Personal Shopper | Observations

Last night, I watched the film Personal Shopper, which stars Kristen Stewart and was directed by Olivier Assayas. Here is the film’s description on Criterion.

With this intimate supernatural drama, the celebrated French filmmaker Olivier Assayas conjures a melancholy ghost story set in the world of celebrity and haute couture. […] this evocative character study tells the story of a young fashion assistant and spiritual medium who is living in Paris and searching for signs of an afterlife following the sudden death of her twin brother. A stirring depiction of grief in the form of a psychological thriller, Personal Shopper—which won Assayas the best director award at Cannes—is a chilling meditation on modern modes of communication and the way we mourn those we love.

Something I liked about the film is how it was more than one thing, how it was a bunch of overlapping stories. I like this because it is how life is structured —people exist at the intersection of multiple simultaneously unfolding situations. We see this in the film, which shows us Maureen’s (played by Stewart) life as a specialized but narrowly focused and thus precarious worker, as a romantic partner existing as one half of a long-distance relationship, as someone who is engaging in a transgressive but unconsummated sort of flirtation through text messages, as a patient in the medical industrial system, and as someone who is mourning and make sense of the sudden death of her twin brother.

I think seeing someone within these multiple contexts is something everyone can relate to because we all experience our own version of the complex interconnectedness of the discrete parts of our personal and professional lives.


Out of all the narratives/situations in the film, the one that was the most interesting to me was how proximity to a socio-economic world that Maureen did not belong to affected (disrupted) her desire, style, and sense of self.

Here is the description of the film from a New Yorker review of the film.

Maureen’s own sense of style is spare and simple—baggy sweaters, Lacoste shirts, nondescript pants, no jewelry—but she’s entrusted with the connoisseur-like selection of the highest and finest of high-fashion finery and jewelry. Her real interest appears to be art—she spends hours with a sketch pad and a dip pen, making elaborately classical architectural drawings—but she doesn’t express much in the way of ambition. She freely expresses—as on Skype, to her boyfriend, Gary (Ty Olwin), a computer-security consultant on a job in Oman—her distaste for her job, yet that job seems to be getting to her. The fancy clothing and footwear that she procures for Kyra present a constant temptation. Kyra won’t allow her to try it on, but several of the salespeople with whom Maureen works urge her to do so anyway—and, when she does, the taste of a new outer self-image disturbs and alters her inner sense of self as well.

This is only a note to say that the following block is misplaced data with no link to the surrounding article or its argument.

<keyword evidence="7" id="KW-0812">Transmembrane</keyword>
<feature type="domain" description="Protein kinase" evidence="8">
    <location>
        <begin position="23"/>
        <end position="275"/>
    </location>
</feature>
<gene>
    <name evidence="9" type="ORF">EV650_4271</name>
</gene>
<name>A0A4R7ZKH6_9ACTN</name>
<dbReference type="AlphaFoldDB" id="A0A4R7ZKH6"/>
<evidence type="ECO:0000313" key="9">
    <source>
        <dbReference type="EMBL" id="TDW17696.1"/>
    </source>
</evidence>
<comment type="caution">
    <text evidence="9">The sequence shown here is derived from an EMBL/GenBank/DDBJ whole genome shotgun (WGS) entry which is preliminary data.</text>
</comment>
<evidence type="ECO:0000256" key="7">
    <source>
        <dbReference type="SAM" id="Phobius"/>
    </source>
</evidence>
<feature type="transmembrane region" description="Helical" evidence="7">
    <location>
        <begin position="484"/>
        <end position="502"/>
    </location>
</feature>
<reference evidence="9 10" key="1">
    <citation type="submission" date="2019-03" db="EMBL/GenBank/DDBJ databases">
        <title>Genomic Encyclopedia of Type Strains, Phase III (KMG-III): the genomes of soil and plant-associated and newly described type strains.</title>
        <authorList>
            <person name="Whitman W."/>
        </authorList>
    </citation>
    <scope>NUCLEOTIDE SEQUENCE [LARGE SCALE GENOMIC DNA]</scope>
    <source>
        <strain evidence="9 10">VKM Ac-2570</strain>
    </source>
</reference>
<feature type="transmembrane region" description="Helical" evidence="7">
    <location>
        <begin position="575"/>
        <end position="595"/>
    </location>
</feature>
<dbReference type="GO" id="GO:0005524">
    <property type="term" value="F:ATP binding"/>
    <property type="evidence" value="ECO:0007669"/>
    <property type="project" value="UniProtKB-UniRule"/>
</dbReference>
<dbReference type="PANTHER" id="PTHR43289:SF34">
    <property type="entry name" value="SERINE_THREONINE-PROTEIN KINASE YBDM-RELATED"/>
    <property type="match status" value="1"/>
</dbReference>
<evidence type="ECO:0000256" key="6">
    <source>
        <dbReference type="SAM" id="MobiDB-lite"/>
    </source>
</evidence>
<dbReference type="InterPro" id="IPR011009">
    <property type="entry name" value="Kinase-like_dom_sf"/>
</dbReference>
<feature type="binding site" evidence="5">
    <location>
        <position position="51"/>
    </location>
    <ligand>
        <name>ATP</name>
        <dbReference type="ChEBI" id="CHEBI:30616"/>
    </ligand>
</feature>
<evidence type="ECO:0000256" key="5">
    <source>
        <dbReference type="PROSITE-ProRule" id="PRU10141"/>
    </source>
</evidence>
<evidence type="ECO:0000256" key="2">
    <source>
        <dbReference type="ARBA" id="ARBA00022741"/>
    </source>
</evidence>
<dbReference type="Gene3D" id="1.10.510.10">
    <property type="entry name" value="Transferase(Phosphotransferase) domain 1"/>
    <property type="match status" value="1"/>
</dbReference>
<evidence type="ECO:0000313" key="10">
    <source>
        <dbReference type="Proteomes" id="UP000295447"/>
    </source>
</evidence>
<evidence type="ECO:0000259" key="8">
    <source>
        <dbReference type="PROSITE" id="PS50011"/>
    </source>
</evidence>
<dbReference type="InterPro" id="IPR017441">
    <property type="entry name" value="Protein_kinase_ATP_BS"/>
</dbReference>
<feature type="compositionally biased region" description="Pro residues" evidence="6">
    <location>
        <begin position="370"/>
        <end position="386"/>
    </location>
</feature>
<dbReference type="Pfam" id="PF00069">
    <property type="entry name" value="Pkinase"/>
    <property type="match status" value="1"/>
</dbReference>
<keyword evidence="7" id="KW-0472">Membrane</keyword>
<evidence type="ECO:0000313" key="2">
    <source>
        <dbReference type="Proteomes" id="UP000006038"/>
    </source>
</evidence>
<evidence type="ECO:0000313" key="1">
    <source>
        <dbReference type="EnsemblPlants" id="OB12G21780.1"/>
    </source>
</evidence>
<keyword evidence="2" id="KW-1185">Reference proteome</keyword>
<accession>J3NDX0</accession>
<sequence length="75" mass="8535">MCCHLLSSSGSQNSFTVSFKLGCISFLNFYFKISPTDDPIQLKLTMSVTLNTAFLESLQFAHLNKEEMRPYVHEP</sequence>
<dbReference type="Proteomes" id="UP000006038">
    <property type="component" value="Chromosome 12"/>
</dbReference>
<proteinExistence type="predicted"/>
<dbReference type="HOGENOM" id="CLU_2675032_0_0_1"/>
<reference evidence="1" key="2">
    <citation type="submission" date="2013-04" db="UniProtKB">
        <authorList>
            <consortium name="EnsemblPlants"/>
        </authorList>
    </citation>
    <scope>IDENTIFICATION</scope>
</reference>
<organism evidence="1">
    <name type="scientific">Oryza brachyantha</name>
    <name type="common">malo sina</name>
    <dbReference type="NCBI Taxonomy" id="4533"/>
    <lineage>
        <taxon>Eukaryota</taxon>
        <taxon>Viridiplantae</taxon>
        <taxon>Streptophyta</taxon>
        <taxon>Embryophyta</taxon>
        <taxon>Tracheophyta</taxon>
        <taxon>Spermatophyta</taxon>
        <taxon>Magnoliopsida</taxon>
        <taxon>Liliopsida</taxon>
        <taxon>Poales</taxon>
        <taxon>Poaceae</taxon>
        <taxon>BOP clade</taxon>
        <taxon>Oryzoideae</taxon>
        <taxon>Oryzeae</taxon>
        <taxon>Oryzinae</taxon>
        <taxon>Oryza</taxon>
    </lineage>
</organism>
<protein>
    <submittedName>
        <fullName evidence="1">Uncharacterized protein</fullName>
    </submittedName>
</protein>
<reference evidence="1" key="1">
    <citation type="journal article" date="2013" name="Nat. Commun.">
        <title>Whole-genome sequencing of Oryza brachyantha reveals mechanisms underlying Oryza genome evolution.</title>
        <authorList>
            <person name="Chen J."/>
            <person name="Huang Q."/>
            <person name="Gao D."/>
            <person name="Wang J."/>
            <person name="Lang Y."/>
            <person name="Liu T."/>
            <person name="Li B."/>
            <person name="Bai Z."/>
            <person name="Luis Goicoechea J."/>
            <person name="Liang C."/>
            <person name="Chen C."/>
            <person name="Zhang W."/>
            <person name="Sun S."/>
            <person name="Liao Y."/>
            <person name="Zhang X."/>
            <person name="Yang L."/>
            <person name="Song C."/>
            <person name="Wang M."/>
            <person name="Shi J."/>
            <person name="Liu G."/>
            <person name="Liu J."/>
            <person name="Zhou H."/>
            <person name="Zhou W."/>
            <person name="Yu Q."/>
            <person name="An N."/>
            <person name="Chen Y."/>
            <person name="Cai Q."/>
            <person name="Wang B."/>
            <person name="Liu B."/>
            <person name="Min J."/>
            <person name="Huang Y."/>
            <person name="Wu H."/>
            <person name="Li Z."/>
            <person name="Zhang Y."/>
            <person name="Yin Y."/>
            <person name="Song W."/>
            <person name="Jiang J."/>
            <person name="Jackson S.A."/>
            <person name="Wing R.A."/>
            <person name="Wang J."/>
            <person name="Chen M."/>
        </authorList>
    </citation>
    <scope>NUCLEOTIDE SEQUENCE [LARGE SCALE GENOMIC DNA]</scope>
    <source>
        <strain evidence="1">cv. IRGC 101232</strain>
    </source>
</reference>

The film critic Peter Sobczynski also commented on this in his review of the film at Roger Ebert dot com. :

Maureen’s day job is as an assistant to Kyra (Nora von Waldstatten), a world-famous movie star for whom she runs errands such as picking up and returning the designer clothes she is constantly photographed in. Maureen is not particularly thrilled with this career path (especially when it comes to getting Kyra to actually return the things that she has “borrowed”), but she is as good at it as one can be, possibly because of the unspoken similarities with her interests as a medium—in both cases, she is dealing with people who aren’t there physically but who still manage to maintain a presence that takes up an enormous amount of psychic weight.